Category Archives: behaviors

Fail

We failed. Well, sort of ?

We got an energy comparison thing from our electric company. We use 94% more power than people with comparable houses do, on average.

I will call them tomorrow, Monday, and ask them about how much that changes when folks work at home. We both work at home.  No commuting, no lunches in restaurants, no driving, no coffee at the coffee shop or other such.

There are a few things we could do, yes. Making sure we turn off lights would help. Turning off the computers when they won’t be used for more than 1 hour would probably also help. Getting a night light for the bathroom instead of leaving a light on at night would help. But aside from that? Most of our lights are LED, and we sleep, cook, eat, work, read, etc. in the same space day in and day out. We have an energy star fridge and washer/dryer. We have an on-demand water heater. [We wash dishes by hand, a dish washer might be more efficient?] We usually heat with wood and a fan, no furnace going day in and day out.

homelectricityuse

The lights, computers, dishwasher I’m sure would help. I think the phantom load we have because of the computers is probably a large part of it, but I’ll never get DH to shut everything off, unless we were starving. Of course, if it is the computers, then it should be fairly “normal” because most people will have that when they leave for work. Our difference, again, is that we work here. DH works regular hours and I work randomly, day or night, 7 days a week.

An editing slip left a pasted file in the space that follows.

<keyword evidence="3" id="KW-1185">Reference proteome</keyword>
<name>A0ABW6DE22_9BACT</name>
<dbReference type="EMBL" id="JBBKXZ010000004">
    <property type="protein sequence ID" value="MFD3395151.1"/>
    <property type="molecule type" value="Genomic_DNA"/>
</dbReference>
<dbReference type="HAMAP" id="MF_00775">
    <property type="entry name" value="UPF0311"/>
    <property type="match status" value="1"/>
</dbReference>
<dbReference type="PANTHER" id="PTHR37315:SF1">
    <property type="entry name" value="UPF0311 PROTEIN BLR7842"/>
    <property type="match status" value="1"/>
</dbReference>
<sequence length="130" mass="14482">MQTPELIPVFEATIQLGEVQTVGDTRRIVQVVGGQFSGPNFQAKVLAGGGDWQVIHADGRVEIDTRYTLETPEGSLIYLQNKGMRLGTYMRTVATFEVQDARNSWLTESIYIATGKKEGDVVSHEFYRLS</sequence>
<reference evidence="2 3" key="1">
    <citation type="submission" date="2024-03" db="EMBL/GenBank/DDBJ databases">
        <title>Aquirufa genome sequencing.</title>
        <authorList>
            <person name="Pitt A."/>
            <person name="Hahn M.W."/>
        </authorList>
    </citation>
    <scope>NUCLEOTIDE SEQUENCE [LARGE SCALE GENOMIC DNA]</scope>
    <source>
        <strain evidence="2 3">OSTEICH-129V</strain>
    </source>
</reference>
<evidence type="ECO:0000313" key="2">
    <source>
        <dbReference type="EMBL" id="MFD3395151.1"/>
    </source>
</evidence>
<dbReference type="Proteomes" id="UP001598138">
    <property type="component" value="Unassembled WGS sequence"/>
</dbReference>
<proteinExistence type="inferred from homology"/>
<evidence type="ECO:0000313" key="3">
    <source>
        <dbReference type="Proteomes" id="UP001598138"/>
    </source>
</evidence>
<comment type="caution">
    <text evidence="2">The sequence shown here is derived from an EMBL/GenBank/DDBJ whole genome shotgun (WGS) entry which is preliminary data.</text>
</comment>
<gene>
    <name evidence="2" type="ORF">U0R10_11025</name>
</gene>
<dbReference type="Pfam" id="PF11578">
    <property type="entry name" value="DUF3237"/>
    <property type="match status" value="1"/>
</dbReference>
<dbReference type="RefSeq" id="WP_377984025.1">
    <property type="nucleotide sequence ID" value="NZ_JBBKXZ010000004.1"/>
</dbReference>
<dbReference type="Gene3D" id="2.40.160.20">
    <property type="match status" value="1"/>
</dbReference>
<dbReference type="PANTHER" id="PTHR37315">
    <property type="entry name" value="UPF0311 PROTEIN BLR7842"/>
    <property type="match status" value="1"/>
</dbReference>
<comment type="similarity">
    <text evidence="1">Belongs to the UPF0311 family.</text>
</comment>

It will be interesting to see what they say about home office workers, two of us, both in the same house!


I called. I’m not disputing that we’ve used more energy than last year, but the 94% over “comparable” homes in my area seems suspect. We have a log home, which might make a difference as well as the fact that we both work at home.

They’re going to call us back, tomorrow probably. We’ll see what they say!

Advertisements

I am so lucky

By sheer dumb luck (?) I didn’t get disassociation; Gawd knows, I’d never have come back. Likewise clinical depression, I avoided it too.

I think if I’d been physically or sexually abused one or both of those would certainly have been my reality.